The eight projects that will be funded by the Columbia College Student Council Student Project Grants initiative this semester range from a humanoid robot to a documentary about scholar athletes to a chess program in sub-Saharan Africa.
CCSC distributed $11,050 through the initiative. The winning projects, which were announced late last semester, will receive grants from $615 to $2,160 and are expected to be completed by the end of the semester.
The winners were chosen by CCSC Vice President of Finance Daphne Chen, CC ’14; class representative Zach Vargas-Sullivan, CC ’14; and Ben Xue, CC ’14.
“We made some very tough decisions on the SPGs but we’re confident that these eight winners will bring some amazing products and events to the campus this semester,” Chen said in an email. Of the submissions, the winners “were the most innovative and kept the Columbia community in mind,” she said.
Jane Brennan, CC ’14, was awarded funding to publish a student activism orientation guide and organize a public oral history event. Brennan said her project, entitled “Do it! Change it! Tell it! Remember it!”, is intended to revive the spirit of student activism on campus.
“We thought it a good idea to recreate ... a sort of collective history of some campus activism that gets lost when students graduate,” she said.
Her inspiration for the project came from her involvement in Student-Worker Solidarity, a recently established group that advocates for fair labor conditions, where members circulated a “Disorientation Guide” on organizing written in 2002.
As institutional memory often leaves Columbia when students who have become experts in activism graduate, Brennan said organizing knowledge is never formally passed down or cataloged in print. She said she will contact recent alumni and “have them both contribute to the updated collection as well as work on some artistic instillation—a mural of sorts that is representational of some of the things collected in the guide that could also be used for future events,” Brennan said.
She plans to use the $615 grant award to offset costs of the project’s two physical products: the printed reissue of the “Disorientation Guide” and the art installation.
While Brennan’s project is focused on campus, Chess in Africa, a human development project submitted by Matt Horwitz, CC ’13, and Kathryn Houghton, CC ’13, will develop a set of chess programs across sub-Saharan Africa in order to promote chess education and global health.
Horwitz, the president of the Columbia Chess Club and a chess tutor and mentor for children, said that he recognized the “luxury of having someone with a developed skill teach them a fun and rewarding game.”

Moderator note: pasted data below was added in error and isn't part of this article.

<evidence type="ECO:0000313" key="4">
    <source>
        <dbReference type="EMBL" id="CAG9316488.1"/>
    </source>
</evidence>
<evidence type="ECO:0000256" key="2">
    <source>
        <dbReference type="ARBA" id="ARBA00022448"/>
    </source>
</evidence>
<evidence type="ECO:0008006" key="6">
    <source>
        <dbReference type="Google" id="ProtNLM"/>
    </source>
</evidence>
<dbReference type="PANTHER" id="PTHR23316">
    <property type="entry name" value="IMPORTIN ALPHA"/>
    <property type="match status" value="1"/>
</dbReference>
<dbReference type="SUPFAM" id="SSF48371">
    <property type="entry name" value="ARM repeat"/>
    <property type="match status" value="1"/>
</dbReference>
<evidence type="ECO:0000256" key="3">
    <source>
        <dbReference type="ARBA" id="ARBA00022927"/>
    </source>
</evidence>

Because the project is large in scale, Horwitz and Houghton need about $3,100 more funding than the $2,000 grant awarded them, and are looking to the Davis Projects for Peace fund and crowdsourcing website Kickstarter for more help. They plan to use their funds for plane tickets, chess materials, and food and lodging.
Grace Tan, CC ’14, and Constance Castillo, CC ’13, felt that Columbia’s athletic culture was one of social disconnect with the larger campus body, and so they decided to apply for funding for a three-part movie series that explores the dynamics between athletes and the rest of the Columbia community.
“We chose film as the medium to express these ideas because film easily conveys what immediately draws us to the athlete—the beauty of the body in motion, the display of physical exertion, determination, achievement—and it also has the potential to elucidate philosophical undercurrents through juxtaposition and staging,” Castillo said.
On the other hand, Jason Ravel, CC ’13, and Anton Mayr, Marc Howard, and Alexandros Sigaras, SEAS graduate students, chose a slightly more technical project: the construction of a humanoid robot that will be able to interact with people and objects and to manipulate its environment. Although Ravel said the project will take “countless hours of work,” he said he found the prospect of creating a durable learning tool for the Columbia community fun and innovative.
Vargas-Sullivan, the CCSC representative, said that the way the council keeps track of the recipients’ progress will be decided on an individual basis, but “the product of the projects is supposed to be out and acceptable by the beginning of May.”
“Because they got the grants from us, they have to abide by our timeline,” he said. “But we have to establish a timeline with each group based off of what they need and the resources that we have to give them, and that has to be done in a conversation that we have to have with them in the first two weeks of school.”
Lillian Chen contributed reporting.